By Aamir Latif
KARACHI, Pakistan (AA) – Behind skyscrapers and encroached by an illegal transport terminal, a bumpy street leads to Karachi’s famous Khajoor (date) market.
As the Muslim fasting month of Ramadan approaches, the century-old business point located in the southern district of Pakistan’s commercial capital bubbles with activity. Both retailers and wholesalers rush to purchase the most sought-after commodity.
Nestled in both corroded and new buildings, the entrance is blocked by a consistent traffic jam. The large portion of the front street is dug up. The repair work undertaken by utility agencies several months ago, is far from completion, portraying this historic place a picture of utter neglect.
But this does not stop date lovers thronging the market. Dozens of makeshift stalls, handcarts along with proper stores have come up to sell dates — a preferred commodity, to break fast at sunset, during the holy month of Ramadan.
Hordes of different varieties of dates are lying on the floor, or on the carts whereas good-quality dates in fancy packing are stashed in the wooden cabins.
Not only Karachi but this market caters to the needs of the entire lower part of southern Sindh province, apart from up-country during the fasting month.
“People start thronging from the mid of Shaban [Islamic month that precedes Ramadan] to buy the stock either for their personal use or to gift their near and dear ones,” Mohammad Haroon, who has been in the business for the past four decades, told Anadolu Agency.
Irani variety Mazafati dates are favorite, because of their softness and reasonable price. Other famous varieties on sale are, Iraqi, Aseel, Karbalaee, Ajwa, Anber, and Mabroom, according to Haroon.
“I buy dates from here every year before Ramadan and gift them to my family members and friends back home,” said Taj Mohammad, who originally hails from northwestern Khyber Paktunkhawa province but currently lives in Karachi for business.
“This is the best place to buy high-quality dates at reasonable prices.That’s why not only me but thousands of others prefer to buy dates from here during Ramadan or otherwise,” Taj said, while standing with a small crowd buying the commodity at a makeshift shop.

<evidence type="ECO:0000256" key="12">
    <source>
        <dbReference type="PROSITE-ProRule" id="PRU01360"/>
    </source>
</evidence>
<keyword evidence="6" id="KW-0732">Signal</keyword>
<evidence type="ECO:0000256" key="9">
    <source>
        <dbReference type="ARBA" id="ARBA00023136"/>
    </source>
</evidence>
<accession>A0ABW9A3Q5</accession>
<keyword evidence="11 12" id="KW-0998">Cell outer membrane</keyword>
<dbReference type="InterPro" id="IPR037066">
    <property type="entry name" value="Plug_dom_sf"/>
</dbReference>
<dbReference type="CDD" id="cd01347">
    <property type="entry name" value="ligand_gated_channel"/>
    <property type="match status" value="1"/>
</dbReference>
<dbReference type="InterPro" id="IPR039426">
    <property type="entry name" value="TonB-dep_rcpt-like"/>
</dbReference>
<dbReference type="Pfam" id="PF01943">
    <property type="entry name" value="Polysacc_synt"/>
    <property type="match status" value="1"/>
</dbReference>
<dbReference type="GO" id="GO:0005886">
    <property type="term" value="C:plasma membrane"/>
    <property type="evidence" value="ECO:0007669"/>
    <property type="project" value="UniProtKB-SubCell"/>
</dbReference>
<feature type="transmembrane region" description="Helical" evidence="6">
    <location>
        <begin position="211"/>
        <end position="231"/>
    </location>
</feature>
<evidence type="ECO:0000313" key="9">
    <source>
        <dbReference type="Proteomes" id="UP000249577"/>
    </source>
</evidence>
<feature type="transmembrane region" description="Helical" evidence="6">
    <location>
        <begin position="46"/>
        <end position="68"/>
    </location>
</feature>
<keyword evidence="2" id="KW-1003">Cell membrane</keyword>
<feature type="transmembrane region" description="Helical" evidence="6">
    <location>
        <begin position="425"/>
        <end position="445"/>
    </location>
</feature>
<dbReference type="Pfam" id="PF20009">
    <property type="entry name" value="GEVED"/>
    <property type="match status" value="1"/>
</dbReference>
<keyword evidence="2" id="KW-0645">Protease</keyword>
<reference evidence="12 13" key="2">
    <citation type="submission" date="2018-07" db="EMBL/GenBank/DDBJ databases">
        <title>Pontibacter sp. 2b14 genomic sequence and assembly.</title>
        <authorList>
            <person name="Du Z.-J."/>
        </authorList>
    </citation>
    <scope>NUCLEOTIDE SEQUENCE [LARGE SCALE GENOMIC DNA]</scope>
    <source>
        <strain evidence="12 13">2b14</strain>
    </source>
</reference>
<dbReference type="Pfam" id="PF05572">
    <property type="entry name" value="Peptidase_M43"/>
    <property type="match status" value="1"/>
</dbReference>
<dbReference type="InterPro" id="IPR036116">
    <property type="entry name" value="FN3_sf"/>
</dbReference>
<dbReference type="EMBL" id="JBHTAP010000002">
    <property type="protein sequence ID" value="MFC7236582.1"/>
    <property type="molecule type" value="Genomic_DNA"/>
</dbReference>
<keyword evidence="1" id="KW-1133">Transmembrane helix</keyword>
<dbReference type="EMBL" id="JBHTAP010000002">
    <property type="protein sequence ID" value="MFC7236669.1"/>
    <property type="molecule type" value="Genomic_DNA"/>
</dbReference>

A group of burqa-clad women had gathered around and engaged in hectic bargain at an adjacent stall. “There is no better gift than to give dates in Ramadan,” he maintained.
Pakistan is the world’s fifth-largest date producer in the world, contributing 11% to the total global production. Pakistan’s southeastern Khairpur district is one of the largest date-cultivating districts in the world.
According to Mohammad Bashir Arain, chairman of the Date Merchant Association Khairpur, around 130 varieties are grown in Pakistan.
India annually buys 400,000 metric tons of dried dates — commonly known as Chohara — from Pakistan, mainly from Khairpur district.
Haroon, who claims to be the market’s oldest trader, said his elder brother had set up business in the market way back in 1937.
“And he was not the first one. He told me that many others had already been doing business here,” he added.
This, one of the oldest business points in Karachi with a rich history, desperately requires major repairs and preservation.
The once-paved street is battered. The potholes and splintered stone bumps are a recipe for an imminent accident. Disorganized placement of handcarts, and makeshift shops have further narrowed down the street, making approach a nightmare, especially for women.
Scores of auto-rickshaws are also parked in a long queue, along the market entrance, turning it into a permanent and illegal transport terminal.
The site is also home to vegetable and fruit vendors, who use high-decibel sounds of their vocal cords to attract buyers. “This can be a major business attraction for Karachiites if the government pays a little attention and works to preserve the historic site,” Haroon said. “But I don’t think the government has time for that,” he laments.
Traders complained that soaring prices, mainly because of a record devaluation of the Pakistani rupee against the U.S. dollar, has hit their business.
“There has been an average 50% increase in date prices due to the recent devaluation [of the rupee] which has affected our sales,” Haroon said.
“The Irani date, which used to sell at Rs 120 to Rs 140 [$1] per kilogram a couple of months ago, is now being sold at Rs 320 ($2.5) per kg. This has understandably reduced the buying power of consumers” he observed.
Traders import huge quantity of dates from Iran, Iraq and Saudi Arabia to meet local demand during Ramadan. Whereas, locally produced dates — in Khairpur and the coastal districts of southwestern Balochistan province — are also popular among consumers.
Fareed Ahmad, another shopkeeper, endorsed his colleague’s point.
“We have recorded 40 to 50% decrease in our sales this month, which otherwise used to be a month of roaring business for us,” he told Anadolu Agency.
“If you had come last year [at this time], I would not have even time to talk to you [because of rush],” he added.